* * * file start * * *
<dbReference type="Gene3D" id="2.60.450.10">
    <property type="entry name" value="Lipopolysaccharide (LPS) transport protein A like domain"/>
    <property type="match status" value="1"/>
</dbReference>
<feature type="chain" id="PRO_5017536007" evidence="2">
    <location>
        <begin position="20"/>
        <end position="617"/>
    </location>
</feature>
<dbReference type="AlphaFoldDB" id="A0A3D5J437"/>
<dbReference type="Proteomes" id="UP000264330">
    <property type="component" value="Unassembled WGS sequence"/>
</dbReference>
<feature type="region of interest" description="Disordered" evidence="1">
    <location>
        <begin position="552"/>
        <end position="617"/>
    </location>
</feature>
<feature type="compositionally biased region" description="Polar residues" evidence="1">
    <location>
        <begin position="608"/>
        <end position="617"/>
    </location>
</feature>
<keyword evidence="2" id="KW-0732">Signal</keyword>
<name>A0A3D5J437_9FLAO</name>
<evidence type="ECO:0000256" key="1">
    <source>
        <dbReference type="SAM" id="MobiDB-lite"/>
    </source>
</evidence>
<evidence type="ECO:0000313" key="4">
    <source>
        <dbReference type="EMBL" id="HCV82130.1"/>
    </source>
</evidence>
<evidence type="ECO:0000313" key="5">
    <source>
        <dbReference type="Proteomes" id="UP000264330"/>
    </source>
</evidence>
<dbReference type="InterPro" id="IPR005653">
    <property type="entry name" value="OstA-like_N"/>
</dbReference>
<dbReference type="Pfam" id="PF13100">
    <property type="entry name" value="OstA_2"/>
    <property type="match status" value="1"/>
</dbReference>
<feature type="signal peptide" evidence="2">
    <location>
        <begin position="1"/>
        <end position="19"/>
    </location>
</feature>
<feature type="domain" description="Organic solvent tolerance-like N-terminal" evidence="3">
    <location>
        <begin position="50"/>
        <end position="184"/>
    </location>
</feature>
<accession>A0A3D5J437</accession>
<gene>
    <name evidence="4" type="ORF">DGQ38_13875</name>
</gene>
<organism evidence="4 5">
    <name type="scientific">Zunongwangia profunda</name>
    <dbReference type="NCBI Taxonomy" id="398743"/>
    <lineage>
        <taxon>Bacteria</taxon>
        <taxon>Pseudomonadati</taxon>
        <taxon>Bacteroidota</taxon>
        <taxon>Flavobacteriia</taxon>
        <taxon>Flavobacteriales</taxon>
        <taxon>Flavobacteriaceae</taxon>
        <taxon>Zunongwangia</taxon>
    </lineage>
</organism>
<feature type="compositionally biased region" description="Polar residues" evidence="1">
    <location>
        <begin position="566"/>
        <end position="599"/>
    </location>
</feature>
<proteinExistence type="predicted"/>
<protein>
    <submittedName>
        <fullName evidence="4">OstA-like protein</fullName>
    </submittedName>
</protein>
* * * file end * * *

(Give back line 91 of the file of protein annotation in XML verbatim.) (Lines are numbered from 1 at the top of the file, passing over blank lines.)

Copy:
</protein>